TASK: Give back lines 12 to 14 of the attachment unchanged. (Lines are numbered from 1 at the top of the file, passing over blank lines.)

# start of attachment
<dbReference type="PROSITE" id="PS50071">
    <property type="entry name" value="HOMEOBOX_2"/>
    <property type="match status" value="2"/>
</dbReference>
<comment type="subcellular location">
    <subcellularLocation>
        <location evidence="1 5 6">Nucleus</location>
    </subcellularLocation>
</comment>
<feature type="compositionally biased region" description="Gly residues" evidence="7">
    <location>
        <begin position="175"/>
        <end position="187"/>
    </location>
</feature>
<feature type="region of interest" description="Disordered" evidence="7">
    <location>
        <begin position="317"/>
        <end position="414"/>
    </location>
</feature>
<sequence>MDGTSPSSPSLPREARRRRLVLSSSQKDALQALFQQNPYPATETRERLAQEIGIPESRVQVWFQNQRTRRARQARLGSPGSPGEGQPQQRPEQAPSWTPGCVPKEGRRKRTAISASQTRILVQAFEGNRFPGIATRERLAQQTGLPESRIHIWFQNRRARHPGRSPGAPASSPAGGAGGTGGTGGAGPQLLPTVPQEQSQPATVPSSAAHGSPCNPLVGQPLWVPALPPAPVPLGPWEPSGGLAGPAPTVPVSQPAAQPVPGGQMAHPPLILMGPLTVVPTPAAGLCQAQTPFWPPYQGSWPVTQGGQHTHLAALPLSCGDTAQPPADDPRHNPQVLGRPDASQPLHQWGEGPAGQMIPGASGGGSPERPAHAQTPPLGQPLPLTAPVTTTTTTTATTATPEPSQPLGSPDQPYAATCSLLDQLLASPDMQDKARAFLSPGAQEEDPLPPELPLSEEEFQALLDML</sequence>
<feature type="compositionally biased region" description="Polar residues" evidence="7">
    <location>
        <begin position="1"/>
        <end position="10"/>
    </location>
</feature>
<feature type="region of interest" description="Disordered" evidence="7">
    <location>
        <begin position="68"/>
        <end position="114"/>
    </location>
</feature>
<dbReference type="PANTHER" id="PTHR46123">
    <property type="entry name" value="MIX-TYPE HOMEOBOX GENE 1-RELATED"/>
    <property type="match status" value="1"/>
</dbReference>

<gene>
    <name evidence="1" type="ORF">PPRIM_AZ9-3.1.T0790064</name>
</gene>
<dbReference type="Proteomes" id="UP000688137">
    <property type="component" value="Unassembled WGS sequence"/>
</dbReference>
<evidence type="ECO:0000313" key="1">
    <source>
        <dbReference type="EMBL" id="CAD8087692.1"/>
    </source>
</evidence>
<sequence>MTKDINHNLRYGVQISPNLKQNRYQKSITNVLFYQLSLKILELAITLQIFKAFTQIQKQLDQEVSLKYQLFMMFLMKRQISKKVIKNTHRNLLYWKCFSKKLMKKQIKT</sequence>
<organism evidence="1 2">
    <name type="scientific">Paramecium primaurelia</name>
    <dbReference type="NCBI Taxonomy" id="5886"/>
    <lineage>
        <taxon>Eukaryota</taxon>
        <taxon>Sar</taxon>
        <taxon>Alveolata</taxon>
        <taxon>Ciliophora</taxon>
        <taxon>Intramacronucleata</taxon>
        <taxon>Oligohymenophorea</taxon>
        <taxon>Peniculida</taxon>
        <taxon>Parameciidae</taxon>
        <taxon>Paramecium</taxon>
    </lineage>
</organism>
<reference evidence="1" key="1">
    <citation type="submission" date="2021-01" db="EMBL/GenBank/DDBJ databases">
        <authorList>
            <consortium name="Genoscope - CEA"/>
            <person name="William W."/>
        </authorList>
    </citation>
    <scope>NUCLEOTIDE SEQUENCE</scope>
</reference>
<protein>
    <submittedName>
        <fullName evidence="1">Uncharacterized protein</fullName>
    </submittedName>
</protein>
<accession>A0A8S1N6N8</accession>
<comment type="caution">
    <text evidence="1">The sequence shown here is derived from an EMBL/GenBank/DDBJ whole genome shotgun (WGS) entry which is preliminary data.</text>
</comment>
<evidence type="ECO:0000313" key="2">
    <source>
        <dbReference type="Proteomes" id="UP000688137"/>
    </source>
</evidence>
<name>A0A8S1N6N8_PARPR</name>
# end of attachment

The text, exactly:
        <begin position="175"/>
        <end position="187"/>
    </location>